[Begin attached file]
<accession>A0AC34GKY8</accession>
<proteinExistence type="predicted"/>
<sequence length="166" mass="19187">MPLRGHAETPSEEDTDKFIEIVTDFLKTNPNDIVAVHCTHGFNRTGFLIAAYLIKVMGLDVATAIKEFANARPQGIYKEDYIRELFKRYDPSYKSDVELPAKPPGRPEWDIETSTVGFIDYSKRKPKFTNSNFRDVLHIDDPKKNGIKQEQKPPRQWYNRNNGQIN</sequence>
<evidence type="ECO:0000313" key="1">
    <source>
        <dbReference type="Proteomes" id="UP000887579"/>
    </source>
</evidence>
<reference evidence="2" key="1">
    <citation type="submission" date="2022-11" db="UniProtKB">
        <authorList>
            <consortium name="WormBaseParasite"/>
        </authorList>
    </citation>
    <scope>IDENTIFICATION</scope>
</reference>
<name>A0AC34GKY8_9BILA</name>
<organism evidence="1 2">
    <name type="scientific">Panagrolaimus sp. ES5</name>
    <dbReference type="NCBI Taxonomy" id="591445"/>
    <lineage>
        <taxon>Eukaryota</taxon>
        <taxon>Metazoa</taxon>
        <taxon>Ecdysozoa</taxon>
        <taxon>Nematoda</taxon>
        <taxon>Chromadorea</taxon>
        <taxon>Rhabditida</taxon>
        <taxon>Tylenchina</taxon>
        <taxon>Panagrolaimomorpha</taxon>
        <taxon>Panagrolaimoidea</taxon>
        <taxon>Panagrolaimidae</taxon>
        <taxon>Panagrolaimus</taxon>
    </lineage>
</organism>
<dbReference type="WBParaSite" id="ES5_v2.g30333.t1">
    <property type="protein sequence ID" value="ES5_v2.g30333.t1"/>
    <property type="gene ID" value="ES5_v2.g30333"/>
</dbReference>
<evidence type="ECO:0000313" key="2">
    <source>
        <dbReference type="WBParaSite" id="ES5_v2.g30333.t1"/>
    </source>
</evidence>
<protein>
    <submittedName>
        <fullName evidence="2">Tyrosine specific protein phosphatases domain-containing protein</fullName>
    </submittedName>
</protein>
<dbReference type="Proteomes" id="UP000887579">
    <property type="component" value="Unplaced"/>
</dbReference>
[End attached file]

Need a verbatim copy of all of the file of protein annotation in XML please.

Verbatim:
<accession>A0AC34GKY8</accession>
<proteinExistence type="predicted"/>
<sequence length="166" mass="19187">MPLRGHAETPSEEDTDKFIEIVTDFLKTNPNDIVAVHCTHGFNRTGFLIAAYLIKVMGLDVATAIKEFANARPQGIYKEDYIRELFKRYDPSYKSDVELPAKPPGRPEWDIETSTVGFIDYSKRKPKFTNSNFRDVLHIDDPKKNGIKQEQKPPRQWYNRNNGQIN</sequence>
<evidence type="ECO:0000313" key="1">
    <source>
        <dbReference type="Proteomes" id="UP000887579"/>
    </source>
</evidence>
<reference evidence="2" key="1">
    <citation type="submission" date="2022-11" db="UniProtKB">
        <authorList>
            <consortium name="WormBaseParasite"/>
        </authorList>
    </citation>
    <scope>IDENTIFICATION</scope>
</reference>
<name>A0AC34GKY8_9BILA</name>
<organism evidence="1 2">
    <name type="scientific">Panagrolaimus sp. ES5</name>
    <dbReference type="NCBI Taxonomy" id="591445"/>
    <lineage>
        <taxon>Eukaryota</taxon>
        <taxon>Metazoa</taxon>
        <taxon>Ecdysozoa</taxon>
        <taxon>Nematoda</taxon>
        <taxon>Chromadorea</taxon>
        <taxon>Rhabditida</taxon>
        <taxon>Tylenchina</taxon>
        <taxon>Panagrolaimomorpha</taxon>
        <taxon>Panagrolaimoidea</taxon>
        <taxon>Panagrolaimidae</taxon>
        <taxon>Panagrolaimus</taxon>
    </lineage>
</organism>
<dbReference type="WBParaSite" id="ES5_v2.g30333.t1">
    <property type="protein sequence ID" value="ES5_v2.g30333.t1"/>
    <property type="gene ID" value="ES5_v2.g30333"/>
</dbReference>
<evidence type="ECO:0000313" key="2">
    <source>
        <dbReference type="WBParaSite" id="ES5_v2.g30333.t1"/>
    </source>
</evidence>
<protein>
    <submittedName>
        <fullName evidence="2">Tyrosine specific protein phosphatases domain-containing protein</fullName>
    </submittedName>
</protein>
<dbReference type="Proteomes" id="UP000887579">
    <property type="component" value="Unplaced"/>
</dbReference>